Which of course bypasses entirely the notion that truly horrible and life-changing events sometimes come in much darker flavours than literary fiction is generally wont to engage. And the application of the super- or supra-natural in a narrative dismisses entirely the possibility of applying the term “realism” to a piece of fiction if you are approaching the concept from a “lit fic” perspective.

Now, horror, by its nature, is an examination of the darker instincts, actions, and undertakings of human existence. Variations on that theme are encompassed in crime fiction and weird fiction as well, among others. But horror, as an umbrella approach to discussing fiction, is largely about both transgression and looking at how the real world is affected by the darkness of human entities or entities that otherwise stand in for extremes evidenced in human nature (this approached metaphorically).

And, indeed, a most excellent definition for how horror fiction is actually mimetic in nature can be found by repurposing a definition Bruce Sterling gave for slipstream fiction in a 1989 article rather cunningly titled “Slipstream.”[1] Not the definition generally taken from that article–you know, the one up on Wikipedia–because that one is boring, bland, and not at all germane to our purposes. No, this one:

“… an attitude of peculiar aggression against “reality”…. Slipstream tends, not to “create” new worlds, but to quote them, chop them up out of context, and turn them against themselves.”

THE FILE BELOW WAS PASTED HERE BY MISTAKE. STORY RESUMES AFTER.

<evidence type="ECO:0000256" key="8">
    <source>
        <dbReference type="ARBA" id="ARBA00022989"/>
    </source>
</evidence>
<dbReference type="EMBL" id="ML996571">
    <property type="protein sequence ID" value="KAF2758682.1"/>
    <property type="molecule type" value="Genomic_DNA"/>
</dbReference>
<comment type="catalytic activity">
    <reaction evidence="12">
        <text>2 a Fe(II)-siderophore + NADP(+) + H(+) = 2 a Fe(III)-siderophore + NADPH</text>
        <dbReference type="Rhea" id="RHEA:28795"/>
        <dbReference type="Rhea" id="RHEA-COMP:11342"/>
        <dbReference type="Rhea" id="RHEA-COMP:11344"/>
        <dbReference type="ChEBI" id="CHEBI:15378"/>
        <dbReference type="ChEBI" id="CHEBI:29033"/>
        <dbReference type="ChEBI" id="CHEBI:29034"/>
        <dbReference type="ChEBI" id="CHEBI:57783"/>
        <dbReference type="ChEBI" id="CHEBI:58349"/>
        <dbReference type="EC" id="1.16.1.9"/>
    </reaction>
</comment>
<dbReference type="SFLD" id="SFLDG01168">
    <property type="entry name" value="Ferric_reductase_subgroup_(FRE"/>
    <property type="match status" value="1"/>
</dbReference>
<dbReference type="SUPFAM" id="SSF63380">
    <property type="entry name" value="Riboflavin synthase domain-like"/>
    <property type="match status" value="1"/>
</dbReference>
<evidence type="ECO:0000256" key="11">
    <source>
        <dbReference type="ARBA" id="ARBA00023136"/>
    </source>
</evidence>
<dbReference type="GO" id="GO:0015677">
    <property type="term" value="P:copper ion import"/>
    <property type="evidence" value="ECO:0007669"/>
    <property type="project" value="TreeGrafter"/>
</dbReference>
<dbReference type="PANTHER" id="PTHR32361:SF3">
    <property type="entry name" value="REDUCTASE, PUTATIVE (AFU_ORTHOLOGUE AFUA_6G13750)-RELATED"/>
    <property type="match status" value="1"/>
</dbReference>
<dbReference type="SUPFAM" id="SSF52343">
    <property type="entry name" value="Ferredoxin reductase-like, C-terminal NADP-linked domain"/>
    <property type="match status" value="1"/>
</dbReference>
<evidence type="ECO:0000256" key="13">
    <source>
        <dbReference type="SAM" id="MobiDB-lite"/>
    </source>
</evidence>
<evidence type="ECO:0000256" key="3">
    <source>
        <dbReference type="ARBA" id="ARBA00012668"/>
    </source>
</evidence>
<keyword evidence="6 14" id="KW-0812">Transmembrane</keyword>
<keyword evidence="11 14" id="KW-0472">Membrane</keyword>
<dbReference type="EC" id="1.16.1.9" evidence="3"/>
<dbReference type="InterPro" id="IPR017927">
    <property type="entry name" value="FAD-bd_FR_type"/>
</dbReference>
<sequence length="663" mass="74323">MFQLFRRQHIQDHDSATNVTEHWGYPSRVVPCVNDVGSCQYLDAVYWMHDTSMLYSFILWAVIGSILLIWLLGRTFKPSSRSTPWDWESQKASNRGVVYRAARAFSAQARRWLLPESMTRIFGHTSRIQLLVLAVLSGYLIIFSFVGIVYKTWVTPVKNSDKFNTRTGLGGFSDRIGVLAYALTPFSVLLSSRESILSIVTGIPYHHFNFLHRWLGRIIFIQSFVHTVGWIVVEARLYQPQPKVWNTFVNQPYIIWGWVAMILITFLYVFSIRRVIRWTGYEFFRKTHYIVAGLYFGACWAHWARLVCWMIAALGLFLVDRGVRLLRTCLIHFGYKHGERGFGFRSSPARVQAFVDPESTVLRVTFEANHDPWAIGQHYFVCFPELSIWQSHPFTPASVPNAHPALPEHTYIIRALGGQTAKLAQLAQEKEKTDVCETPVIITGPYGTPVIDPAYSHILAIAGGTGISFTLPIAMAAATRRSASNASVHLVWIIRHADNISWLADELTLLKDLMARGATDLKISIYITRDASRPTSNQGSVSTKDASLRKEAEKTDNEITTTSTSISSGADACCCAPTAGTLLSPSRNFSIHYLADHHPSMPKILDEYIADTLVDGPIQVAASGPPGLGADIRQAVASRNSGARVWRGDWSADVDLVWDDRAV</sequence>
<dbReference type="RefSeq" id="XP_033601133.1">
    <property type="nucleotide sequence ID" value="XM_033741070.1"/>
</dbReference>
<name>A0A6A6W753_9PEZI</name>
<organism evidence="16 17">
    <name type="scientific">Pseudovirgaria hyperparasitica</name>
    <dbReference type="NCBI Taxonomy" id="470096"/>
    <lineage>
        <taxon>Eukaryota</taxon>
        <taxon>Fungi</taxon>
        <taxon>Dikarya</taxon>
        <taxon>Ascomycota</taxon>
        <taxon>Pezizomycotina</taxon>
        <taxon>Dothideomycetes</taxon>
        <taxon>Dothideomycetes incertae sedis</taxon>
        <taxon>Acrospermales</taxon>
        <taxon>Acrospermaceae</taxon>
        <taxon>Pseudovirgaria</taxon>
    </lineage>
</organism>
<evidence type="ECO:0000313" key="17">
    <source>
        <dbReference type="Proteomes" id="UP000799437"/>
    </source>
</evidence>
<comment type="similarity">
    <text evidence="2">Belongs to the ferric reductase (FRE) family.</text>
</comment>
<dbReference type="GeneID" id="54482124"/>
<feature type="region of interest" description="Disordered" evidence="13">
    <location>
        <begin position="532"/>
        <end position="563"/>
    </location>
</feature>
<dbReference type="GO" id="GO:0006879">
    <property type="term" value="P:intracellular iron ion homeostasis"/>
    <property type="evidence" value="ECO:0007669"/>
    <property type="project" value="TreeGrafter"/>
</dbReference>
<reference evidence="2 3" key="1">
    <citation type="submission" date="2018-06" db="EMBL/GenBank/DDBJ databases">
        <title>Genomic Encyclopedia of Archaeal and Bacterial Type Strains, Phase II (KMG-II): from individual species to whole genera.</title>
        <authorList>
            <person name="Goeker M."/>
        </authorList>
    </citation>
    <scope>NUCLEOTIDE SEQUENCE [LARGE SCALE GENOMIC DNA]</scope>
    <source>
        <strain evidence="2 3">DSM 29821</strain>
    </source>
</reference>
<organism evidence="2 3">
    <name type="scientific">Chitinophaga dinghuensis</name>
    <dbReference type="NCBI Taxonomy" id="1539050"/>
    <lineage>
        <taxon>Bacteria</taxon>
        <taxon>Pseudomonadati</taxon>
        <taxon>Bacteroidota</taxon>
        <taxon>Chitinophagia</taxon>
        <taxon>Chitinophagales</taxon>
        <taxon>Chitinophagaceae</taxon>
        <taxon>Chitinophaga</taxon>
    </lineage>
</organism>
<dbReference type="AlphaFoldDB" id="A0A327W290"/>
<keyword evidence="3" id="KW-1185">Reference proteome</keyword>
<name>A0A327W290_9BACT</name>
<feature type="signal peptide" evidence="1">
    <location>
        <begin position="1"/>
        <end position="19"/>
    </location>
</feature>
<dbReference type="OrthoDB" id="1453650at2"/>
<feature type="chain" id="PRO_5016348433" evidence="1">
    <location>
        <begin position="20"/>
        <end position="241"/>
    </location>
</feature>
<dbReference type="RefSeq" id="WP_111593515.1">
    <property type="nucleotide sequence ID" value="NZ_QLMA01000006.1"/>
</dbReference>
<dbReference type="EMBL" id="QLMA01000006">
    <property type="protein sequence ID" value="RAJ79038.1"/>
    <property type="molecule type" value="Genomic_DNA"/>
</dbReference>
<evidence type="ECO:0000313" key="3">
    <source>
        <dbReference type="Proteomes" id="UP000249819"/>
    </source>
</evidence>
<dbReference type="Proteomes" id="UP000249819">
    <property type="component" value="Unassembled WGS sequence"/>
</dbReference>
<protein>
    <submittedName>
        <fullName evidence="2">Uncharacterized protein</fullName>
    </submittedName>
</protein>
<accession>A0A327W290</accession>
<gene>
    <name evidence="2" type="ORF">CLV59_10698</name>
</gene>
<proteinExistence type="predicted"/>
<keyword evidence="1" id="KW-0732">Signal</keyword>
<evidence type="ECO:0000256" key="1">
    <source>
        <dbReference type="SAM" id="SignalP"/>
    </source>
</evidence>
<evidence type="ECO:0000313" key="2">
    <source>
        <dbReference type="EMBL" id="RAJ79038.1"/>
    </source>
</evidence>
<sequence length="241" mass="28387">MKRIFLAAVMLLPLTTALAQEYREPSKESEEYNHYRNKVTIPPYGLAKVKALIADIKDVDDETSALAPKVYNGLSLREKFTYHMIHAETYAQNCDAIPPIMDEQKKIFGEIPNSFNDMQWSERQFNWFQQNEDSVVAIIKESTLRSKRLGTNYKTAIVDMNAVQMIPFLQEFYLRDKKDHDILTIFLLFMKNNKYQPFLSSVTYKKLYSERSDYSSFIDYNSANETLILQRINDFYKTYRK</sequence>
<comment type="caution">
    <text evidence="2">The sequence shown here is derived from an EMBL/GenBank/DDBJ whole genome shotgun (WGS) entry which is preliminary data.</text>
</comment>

Which is to say that slipstream has long been a way of saying “Yeah, I don’t know where the fuck this fits; you guys can have it.” Which is, oddly enough, what often happens with horror fiction. It doesn’t quite fit a nice set of boundaries (and more often than not a fair amount of literary fiction is actually horror fiction and simply not labelled so) so all kinds of different explorations of the human condition which are really only similar in their exegesis of the darkest aspects of human nature get lumped together. The notion of not creating a new world but showing its much darker aspects is what prompts this, primarily, especially as concerns crime fiction; war stories, atrocities, and other “real” occurrences are still considered literary fiction, but a story encompassing a false or metaphorical genocide is more often than not going to be considered horror, not “literature,” despite the fact that they cover the same ground. Referencing the “real” and approaching it through horrible action isn’t enough. Pushing things too far askew for them to be readily recognizable is only labelled literary fiction if the work has enough mimetic appeal to find itself with a “literary” readership or if the writer has enough cachet to have their work produced under one unified label (generally that of “literature”).